Then our shops began to open and under a manager, volunteers sold the goods donated.  Those volunteers also fulfilled many other roles, including the unpacking of bags of donated items. This was, and still is, often less than rewarding-you may be astounded to know of some of the things found in bags donated to the hospice-I  am not going to enlighten you so will say no more! The role of the volunteer is not always an easy one! Of course the majority of donations are resold and the hospice benefits greatly!

The hospice provided a Lymphoedema Service for patients whose illness had left them with limb and body issues that required specialised advice as well as dressings, supports and bandaging on a regular basis. Patients were also taught by the Lymphoedema nurses regarding skin care and clothing and as with any chronic condition, are given psychological support in dealing with their problems on a day to day basis.

A physiotherapy department opened and staff tried to help patients regain mobility they had lost and often aimed to aid others to retain what freedom of movement they still had and to prevent deterioration.

Many and varied complimentary treatments for patients and their families became extremely popular. Relaxation is so important in illness as well as when you are a carer. Any of you who have enjoyed a simple massage can identify with the way this treatment releases tensions and helps to talk more openly about difficult feelings.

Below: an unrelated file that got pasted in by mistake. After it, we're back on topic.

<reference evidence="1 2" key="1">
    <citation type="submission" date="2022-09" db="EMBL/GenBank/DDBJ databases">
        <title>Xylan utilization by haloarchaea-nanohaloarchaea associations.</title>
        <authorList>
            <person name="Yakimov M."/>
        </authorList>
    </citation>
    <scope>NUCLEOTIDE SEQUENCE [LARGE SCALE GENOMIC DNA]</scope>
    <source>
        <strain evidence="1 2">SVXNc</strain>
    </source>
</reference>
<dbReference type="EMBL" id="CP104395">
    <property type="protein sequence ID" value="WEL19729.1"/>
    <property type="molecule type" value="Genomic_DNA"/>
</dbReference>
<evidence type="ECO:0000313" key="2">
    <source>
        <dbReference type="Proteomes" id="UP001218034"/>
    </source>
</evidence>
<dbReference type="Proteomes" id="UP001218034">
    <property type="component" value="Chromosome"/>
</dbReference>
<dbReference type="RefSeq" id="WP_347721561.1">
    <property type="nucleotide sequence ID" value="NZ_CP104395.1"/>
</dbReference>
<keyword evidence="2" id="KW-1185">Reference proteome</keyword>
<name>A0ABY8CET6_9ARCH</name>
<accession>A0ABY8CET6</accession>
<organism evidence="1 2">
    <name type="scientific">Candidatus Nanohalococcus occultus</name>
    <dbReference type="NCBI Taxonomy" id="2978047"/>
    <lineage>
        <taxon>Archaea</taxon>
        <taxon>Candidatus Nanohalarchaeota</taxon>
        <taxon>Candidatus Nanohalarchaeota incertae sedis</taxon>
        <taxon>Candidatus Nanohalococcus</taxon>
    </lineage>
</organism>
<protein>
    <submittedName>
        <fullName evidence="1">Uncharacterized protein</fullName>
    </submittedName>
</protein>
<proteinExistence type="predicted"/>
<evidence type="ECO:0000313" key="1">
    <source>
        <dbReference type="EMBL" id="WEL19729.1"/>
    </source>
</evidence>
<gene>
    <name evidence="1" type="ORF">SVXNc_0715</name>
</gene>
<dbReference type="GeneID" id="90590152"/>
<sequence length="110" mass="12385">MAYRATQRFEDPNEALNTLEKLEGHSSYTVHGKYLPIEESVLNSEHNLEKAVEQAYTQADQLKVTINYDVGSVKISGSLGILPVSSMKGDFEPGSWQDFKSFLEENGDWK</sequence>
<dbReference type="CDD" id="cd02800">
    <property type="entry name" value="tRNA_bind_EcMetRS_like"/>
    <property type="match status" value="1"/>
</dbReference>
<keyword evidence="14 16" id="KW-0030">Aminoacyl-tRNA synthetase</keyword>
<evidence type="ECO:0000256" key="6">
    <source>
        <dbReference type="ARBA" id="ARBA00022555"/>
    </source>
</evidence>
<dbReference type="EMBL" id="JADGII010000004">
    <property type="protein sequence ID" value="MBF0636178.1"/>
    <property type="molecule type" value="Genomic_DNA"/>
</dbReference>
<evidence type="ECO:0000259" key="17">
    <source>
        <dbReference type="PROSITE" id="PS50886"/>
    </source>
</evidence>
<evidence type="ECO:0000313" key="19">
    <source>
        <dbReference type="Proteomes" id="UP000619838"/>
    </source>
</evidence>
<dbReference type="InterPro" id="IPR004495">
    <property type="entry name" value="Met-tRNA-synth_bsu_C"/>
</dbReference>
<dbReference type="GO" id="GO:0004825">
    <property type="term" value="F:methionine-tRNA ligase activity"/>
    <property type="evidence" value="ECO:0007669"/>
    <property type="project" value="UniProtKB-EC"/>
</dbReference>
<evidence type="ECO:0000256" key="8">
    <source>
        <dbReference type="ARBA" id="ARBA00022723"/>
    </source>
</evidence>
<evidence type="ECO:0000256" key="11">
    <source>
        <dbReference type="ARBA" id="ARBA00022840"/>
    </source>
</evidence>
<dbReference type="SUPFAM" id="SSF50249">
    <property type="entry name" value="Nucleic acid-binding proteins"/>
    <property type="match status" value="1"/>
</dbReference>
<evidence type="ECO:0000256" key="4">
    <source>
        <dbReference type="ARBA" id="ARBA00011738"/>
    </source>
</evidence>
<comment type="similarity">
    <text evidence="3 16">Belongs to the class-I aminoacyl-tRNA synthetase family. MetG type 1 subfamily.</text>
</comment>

Excursions to the seaside, stately homes and other places of interest were made possible with the arrival of a mini bus. Annual garden parties took place in the lovely grounds of Edie Pusey House to raise funds and local schoolchildren often took part in the day. Christmas shopping trips were much anticipated by patients, giving them the opportunity to buy gifts for their families-in other words, patients were helped to lead normal lives-just what so many of them tell us they would wish to do. Some of the major shops in High Wycombe even set aside special opening hours for patients and the staff especially catering for them to shop at Christmas!